Impact of fundoplication versus gastrojejunal feeding tubes on mortality and in preventing aspiratiion pneumonia in young children with neurologic impairment who have gastroesophageal reflux disease
Srivastava, R., Downey, E. C, O'Gorman, M., Feola, P., Samore, M., Holubkov, R., Mundorff, M., James, B. C, Rosenbaum, P., Young, P. C & Dean, JM. (2009). Impact of fundoplication versus gastrojejunal feeding tubes on mortality and in preventing aspiratiion pneumonia in young children with neurologic impairment who have gastroesophageal reflux disease. Pediatrics,123(1), 338-345. United States of America: American Academy of Pediatrics. Retrieved from https://doi.org/10.1542/peds.2007-1740
Objective: Aspiration pneumonia is the most common cause of death in children with neurologic impairment who have gastroesophageal reflux disease. Fundoplications and gastrojejunal feeding tubes are frequently employed to prevent aspiration pneumonia in this population. Which of these approaches is more effective in preventing aspiration pneumonia and/or improving survival is unknown. The objective of this study was to compare outcomes for children with neurologic impairment and gastroesophageal reflux disease after either a first fundoplication or a first gastrojejunal feeding tube. Patients and methods: This was a retrospective, observational cohort study of children with neurologic impairment who had either a fundoplication or gastrojejunal feeding tube between January 1997 and December 2005 at a tertiary care children's hospital. Main outcome measures were postprocedure aspiration pneumonia–free survival and mortality. Propensity analyses were used to control for bias in treatment assignment and prognostic imbalances. Results: Of the 366 children with neurologic impairment and gastroesophageal reflux disease, 43 had a first gastrojejunal feeding tube and 323 underwent a first fundoplication. Median length of follow-up was 3.4 years. Children who received a first fundoplication had similar rates of aspiration pneumonia and mortality after the procedure compared with those who had a first gastrojejunal feeding tube, when adjusting for the treatment assignment using propensity scores. Conclusions: Aspiration pneumonia and mortality are not uncommon events after either a first fundoplication or a first gastrojejunal feeding tube for the management of gastroesophageal reflux disease in children with neurologic impairment. Neither treatment option is clearly superior in preventing the subsequent aspiration pneumonia or improving overall survival for these children. This complex clinical scenario needs to be studied in a prospective, multicenter, randomized control trial to evaluate definitively whether 1 of these 2 management options is more beneficial.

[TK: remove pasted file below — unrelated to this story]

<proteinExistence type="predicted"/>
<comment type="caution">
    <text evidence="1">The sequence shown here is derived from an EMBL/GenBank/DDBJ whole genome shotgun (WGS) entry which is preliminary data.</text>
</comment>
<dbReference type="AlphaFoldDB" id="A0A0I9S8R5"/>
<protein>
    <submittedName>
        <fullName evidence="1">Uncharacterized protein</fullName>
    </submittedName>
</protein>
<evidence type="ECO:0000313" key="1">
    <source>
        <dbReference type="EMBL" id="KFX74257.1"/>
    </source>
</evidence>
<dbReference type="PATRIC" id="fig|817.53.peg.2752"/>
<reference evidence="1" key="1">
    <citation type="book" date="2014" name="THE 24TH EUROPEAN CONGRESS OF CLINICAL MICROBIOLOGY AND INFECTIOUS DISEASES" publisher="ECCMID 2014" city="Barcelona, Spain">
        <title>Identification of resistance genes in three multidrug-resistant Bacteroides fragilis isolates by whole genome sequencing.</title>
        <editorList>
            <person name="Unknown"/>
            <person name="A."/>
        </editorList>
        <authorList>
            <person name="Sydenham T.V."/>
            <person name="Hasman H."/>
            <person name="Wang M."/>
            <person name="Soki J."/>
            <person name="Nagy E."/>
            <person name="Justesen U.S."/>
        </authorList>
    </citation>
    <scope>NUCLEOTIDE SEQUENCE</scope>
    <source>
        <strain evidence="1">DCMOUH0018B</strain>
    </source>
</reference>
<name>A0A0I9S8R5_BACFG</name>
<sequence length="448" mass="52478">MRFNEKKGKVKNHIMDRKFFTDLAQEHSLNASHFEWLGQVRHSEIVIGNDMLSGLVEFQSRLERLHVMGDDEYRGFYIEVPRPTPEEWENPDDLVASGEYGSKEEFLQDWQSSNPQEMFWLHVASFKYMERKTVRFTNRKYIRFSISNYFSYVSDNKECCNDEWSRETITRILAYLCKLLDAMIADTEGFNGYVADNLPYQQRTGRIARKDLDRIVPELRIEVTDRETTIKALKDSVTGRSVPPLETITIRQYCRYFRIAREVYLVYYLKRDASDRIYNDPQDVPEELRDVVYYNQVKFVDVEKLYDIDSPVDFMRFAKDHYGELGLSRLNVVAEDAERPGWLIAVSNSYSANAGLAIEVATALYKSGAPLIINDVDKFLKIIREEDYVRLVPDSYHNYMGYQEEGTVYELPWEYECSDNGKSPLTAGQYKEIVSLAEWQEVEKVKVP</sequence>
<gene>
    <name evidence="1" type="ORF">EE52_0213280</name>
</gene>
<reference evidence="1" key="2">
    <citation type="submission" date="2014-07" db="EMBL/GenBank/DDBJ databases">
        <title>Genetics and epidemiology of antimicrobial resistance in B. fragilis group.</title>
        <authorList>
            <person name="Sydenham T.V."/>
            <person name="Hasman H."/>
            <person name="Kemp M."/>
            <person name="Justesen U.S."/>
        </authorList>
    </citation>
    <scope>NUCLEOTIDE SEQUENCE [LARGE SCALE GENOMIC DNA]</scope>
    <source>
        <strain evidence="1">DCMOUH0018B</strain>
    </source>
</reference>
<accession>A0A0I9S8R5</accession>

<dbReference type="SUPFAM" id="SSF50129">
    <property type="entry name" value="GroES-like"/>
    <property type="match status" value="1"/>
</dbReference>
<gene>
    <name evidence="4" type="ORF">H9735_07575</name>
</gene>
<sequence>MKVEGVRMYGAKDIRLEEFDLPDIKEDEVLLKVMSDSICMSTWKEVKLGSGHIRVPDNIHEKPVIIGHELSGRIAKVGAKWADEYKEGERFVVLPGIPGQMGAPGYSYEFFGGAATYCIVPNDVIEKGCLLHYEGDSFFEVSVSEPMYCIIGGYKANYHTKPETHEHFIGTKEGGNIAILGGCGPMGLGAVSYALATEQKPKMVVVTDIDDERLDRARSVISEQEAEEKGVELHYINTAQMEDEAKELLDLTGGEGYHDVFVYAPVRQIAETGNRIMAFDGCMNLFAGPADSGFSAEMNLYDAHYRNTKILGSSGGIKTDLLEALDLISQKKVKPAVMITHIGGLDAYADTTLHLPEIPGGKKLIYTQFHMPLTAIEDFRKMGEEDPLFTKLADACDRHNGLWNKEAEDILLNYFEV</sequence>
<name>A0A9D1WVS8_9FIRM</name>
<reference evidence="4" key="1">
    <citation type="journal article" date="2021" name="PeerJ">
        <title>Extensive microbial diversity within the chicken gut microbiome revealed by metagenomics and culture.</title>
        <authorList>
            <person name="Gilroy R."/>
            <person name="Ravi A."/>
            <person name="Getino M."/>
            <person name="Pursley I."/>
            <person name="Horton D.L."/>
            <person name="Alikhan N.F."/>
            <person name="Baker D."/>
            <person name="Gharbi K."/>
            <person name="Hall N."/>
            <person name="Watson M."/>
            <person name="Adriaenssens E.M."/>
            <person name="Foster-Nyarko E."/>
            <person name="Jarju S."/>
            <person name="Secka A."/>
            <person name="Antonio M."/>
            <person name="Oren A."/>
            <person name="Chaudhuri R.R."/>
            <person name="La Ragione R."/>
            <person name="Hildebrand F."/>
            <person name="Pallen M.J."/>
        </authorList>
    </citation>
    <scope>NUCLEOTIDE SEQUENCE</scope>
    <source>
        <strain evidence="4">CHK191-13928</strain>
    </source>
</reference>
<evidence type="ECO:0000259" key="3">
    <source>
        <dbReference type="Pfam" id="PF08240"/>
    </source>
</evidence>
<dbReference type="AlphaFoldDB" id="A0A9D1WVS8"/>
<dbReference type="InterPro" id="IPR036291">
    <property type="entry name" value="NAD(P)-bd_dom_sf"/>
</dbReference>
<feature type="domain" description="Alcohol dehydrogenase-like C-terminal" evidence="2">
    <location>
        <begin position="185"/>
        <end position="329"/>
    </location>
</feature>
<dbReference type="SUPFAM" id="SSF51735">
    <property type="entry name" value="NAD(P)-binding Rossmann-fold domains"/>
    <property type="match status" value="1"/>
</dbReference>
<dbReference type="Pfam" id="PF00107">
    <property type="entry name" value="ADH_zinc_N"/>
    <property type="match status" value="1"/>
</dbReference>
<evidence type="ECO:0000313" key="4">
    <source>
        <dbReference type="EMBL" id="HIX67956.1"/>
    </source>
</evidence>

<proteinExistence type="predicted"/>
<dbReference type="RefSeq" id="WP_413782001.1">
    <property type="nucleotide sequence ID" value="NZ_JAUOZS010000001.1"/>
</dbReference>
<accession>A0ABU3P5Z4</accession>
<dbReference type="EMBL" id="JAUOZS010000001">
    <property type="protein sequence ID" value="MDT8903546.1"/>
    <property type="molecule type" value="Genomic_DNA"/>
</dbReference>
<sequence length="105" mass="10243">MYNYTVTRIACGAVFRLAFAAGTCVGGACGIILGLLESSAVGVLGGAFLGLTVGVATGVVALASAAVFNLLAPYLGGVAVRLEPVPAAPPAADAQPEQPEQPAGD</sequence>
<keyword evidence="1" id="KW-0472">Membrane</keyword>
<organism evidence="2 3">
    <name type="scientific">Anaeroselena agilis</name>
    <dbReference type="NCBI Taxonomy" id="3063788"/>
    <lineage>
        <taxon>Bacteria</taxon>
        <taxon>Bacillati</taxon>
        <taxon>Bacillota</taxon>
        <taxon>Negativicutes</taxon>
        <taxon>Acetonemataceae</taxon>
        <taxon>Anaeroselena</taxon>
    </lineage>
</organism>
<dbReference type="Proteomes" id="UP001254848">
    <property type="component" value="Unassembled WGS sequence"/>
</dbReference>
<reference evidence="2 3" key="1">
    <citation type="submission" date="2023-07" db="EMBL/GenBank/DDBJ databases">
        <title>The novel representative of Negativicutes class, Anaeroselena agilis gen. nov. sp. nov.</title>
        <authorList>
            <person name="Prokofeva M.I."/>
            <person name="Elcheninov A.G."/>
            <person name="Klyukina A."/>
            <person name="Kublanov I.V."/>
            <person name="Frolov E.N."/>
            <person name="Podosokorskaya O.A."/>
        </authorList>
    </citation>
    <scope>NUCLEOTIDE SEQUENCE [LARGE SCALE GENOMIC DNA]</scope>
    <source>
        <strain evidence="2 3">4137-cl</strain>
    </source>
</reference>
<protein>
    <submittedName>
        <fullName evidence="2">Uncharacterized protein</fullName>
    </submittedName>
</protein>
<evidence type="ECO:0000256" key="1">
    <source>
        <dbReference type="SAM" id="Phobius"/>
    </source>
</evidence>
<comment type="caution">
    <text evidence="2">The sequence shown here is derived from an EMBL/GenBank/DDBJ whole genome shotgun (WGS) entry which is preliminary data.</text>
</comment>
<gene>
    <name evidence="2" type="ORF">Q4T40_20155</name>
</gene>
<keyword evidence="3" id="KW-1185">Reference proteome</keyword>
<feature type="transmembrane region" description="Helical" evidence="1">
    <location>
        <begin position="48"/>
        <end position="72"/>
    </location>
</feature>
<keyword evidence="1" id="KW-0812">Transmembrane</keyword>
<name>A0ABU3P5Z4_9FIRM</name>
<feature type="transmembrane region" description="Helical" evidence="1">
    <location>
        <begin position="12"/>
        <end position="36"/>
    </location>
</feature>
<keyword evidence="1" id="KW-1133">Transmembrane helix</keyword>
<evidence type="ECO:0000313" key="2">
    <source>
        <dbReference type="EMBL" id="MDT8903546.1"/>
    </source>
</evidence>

Mary MacKillop Institute for Health Research